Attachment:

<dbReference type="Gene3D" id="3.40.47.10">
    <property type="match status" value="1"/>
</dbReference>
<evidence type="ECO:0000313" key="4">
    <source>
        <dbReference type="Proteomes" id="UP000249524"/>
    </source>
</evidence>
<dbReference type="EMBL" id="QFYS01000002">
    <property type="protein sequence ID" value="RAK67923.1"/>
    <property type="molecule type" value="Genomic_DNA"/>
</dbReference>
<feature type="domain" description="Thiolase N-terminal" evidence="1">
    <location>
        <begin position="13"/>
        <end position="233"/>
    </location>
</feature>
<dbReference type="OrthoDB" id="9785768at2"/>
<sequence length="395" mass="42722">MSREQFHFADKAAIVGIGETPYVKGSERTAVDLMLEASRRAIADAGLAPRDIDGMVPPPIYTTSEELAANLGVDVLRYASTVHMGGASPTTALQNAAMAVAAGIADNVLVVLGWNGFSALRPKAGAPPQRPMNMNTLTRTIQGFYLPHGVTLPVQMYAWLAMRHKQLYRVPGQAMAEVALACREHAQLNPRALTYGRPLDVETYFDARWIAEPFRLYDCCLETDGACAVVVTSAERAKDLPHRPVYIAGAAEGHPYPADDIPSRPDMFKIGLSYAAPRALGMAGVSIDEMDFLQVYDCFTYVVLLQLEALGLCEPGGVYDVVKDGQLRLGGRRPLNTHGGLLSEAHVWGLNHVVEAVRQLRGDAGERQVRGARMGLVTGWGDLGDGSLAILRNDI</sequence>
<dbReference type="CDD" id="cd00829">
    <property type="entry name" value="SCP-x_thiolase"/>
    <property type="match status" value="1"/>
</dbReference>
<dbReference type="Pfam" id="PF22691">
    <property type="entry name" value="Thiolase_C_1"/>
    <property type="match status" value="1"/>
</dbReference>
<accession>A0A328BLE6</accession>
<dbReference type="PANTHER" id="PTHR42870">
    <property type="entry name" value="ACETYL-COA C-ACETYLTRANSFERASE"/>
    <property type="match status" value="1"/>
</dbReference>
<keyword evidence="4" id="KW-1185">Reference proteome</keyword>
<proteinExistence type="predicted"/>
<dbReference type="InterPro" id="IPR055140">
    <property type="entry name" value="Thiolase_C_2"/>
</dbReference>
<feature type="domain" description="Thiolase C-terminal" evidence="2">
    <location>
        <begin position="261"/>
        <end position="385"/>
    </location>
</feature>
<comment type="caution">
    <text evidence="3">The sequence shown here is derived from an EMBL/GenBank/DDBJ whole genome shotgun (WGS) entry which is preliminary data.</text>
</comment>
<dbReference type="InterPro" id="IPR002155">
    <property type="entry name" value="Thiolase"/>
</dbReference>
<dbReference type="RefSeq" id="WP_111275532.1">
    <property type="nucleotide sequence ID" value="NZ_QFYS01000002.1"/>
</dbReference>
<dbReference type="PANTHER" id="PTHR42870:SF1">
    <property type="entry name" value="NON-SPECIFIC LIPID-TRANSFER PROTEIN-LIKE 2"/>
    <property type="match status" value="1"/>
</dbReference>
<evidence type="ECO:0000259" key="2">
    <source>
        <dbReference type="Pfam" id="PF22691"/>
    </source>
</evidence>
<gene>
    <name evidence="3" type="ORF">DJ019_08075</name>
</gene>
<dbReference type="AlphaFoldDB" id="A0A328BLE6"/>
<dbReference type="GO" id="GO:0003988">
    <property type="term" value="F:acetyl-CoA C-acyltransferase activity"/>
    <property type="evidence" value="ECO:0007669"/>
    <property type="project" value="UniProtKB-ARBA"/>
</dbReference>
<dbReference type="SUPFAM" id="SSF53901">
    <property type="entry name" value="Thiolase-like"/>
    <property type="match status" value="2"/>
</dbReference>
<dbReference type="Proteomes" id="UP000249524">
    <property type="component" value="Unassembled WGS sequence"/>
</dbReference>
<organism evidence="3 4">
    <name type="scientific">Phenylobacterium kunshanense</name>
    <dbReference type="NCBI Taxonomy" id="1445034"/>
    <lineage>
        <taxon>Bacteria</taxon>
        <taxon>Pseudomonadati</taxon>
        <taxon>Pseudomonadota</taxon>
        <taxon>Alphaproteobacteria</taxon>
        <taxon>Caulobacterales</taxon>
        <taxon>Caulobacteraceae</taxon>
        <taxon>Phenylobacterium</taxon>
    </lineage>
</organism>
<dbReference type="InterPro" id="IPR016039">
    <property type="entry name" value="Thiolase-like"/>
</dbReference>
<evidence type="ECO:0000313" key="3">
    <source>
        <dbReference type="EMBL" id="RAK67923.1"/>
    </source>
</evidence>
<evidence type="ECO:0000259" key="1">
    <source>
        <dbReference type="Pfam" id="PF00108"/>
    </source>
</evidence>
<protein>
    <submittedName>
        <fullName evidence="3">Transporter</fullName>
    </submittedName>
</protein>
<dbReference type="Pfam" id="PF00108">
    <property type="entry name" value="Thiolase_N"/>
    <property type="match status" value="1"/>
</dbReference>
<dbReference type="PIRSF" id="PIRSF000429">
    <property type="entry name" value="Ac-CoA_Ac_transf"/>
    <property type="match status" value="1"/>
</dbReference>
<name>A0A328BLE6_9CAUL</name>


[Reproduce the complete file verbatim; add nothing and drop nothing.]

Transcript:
<dbReference type="Gene3D" id="3.40.47.10">
    <property type="match status" value="1"/>
</dbReference>
<evidence type="ECO:0000313" key="4">
    <source>
        <dbReference type="Proteomes" id="UP000249524"/>
    </source>
</evidence>
<dbReference type="EMBL" id="QFYS01000002">
    <property type="protein sequence ID" value="RAK67923.1"/>
    <property type="molecule type" value="Genomic_DNA"/>
</dbReference>
<feature type="domain" description="Thiolase N-terminal" evidence="1">
    <location>
        <begin position="13"/>
        <end position="233"/>
    </location>
</feature>
<dbReference type="OrthoDB" id="9785768at2"/>
<sequence length="395" mass="42722">MSREQFHFADKAAIVGIGETPYVKGSERTAVDLMLEASRRAIADAGLAPRDIDGMVPPPIYTTSEELAANLGVDVLRYASTVHMGGASPTTALQNAAMAVAAGIADNVLVVLGWNGFSALRPKAGAPPQRPMNMNTLTRTIQGFYLPHGVTLPVQMYAWLAMRHKQLYRVPGQAMAEVALACREHAQLNPRALTYGRPLDVETYFDARWIAEPFRLYDCCLETDGACAVVVTSAERAKDLPHRPVYIAGAAEGHPYPADDIPSRPDMFKIGLSYAAPRALGMAGVSIDEMDFLQVYDCFTYVVLLQLEALGLCEPGGVYDVVKDGQLRLGGRRPLNTHGGLLSEAHVWGLNHVVEAVRQLRGDAGERQVRGARMGLVTGWGDLGDGSLAILRNDI</sequence>
<dbReference type="CDD" id="cd00829">
    <property type="entry name" value="SCP-x_thiolase"/>
    <property type="match status" value="1"/>
</dbReference>
<dbReference type="Pfam" id="PF22691">
    <property type="entry name" value="Thiolase_C_1"/>
    <property type="match status" value="1"/>
</dbReference>
<accession>A0A328BLE6</accession>
<dbReference type="PANTHER" id="PTHR42870">
    <property type="entry name" value="ACETYL-COA C-ACETYLTRANSFERASE"/>
    <property type="match status" value="1"/>
</dbReference>
<keyword evidence="4" id="KW-1185">Reference proteome</keyword>
<proteinExistence type="predicted"/>
<dbReference type="InterPro" id="IPR055140">
    <property type="entry name" value="Thiolase_C_2"/>
</dbReference>
<feature type="domain" description="Thiolase C-terminal" evidence="2">
    <location>
        <begin position="261"/>
        <end position="385"/>
    </location>
</feature>
<comment type="caution">
    <text evidence="3">The sequence shown here is derived from an EMBL/GenBank/DDBJ whole genome shotgun (WGS) entry which is preliminary data.</text>
</comment>
<dbReference type="InterPro" id="IPR002155">
    <property type="entry name" value="Thiolase"/>
</dbReference>
<dbReference type="RefSeq" id="WP_111275532.1">
    <property type="nucleotide sequence ID" value="NZ_QFYS01000002.1"/>
</dbReference>
<dbReference type="PANTHER" id="PTHR42870:SF1">
    <property type="entry name" value="NON-SPECIFIC LIPID-TRANSFER PROTEIN-LIKE 2"/>
    <property type="match status" value="1"/>
</dbReference>
<evidence type="ECO:0000259" key="2">
    <source>
        <dbReference type="Pfam" id="PF22691"/>
    </source>
</evidence>
<gene>
    <name evidence="3" type="ORF">DJ019_08075</name>
</gene>
<dbReference type="AlphaFoldDB" id="A0A328BLE6"/>
<dbReference type="GO" id="GO:0003988">
    <property type="term" value="F:acetyl-CoA C-acyltransferase activity"/>
    <property type="evidence" value="ECO:0007669"/>
    <property type="project" value="UniProtKB-ARBA"/>
</dbReference>
<dbReference type="SUPFAM" id="SSF53901">
    <property type="entry name" value="Thiolase-like"/>
    <property type="match status" value="2"/>
</dbReference>
<dbReference type="Proteomes" id="UP000249524">
    <property type="component" value="Unassembled WGS sequence"/>
</dbReference>
<organism evidence="3 4">
    <name type="scientific">Phenylobacterium kunshanense</name>
    <dbReference type="NCBI Taxonomy" id="1445034"/>
    <lineage>
        <taxon>Bacteria</taxon>
        <taxon>Pseudomonadati</taxon>
        <taxon>Pseudomonadota</taxon>
        <taxon>Alphaproteobacteria</taxon>
        <taxon>Caulobacterales</taxon>
        <taxon>Caulobacteraceae</taxon>
        <taxon>Phenylobacterium</taxon>
    </lineage>
</organism>
<dbReference type="InterPro" id="IPR016039">
    <property type="entry name" value="Thiolase-like"/>
</dbReference>
<evidence type="ECO:0000313" key="3">
    <source>
        <dbReference type="EMBL" id="RAK67923.1"/>
    </source>
</evidence>
<evidence type="ECO:0000259" key="1">
    <source>
        <dbReference type="Pfam" id="PF00108"/>
    </source>
</evidence>
<protein>
    <submittedName>
        <fullName evidence="3">Transporter</fullName>
    </submittedName>
</protein>
<dbReference type="Pfam" id="PF00108">
    <property type="entry name" value="Thiolase_N"/>
    <property type="match status" value="1"/>
</dbReference>
<dbReference type="PIRSF" id="PIRSF000429">
    <property type="entry name" value="Ac-CoA_Ac_transf"/>
    <property type="match status" value="1"/>
</dbReference>
<name>A0A328BLE6_9CAUL</name>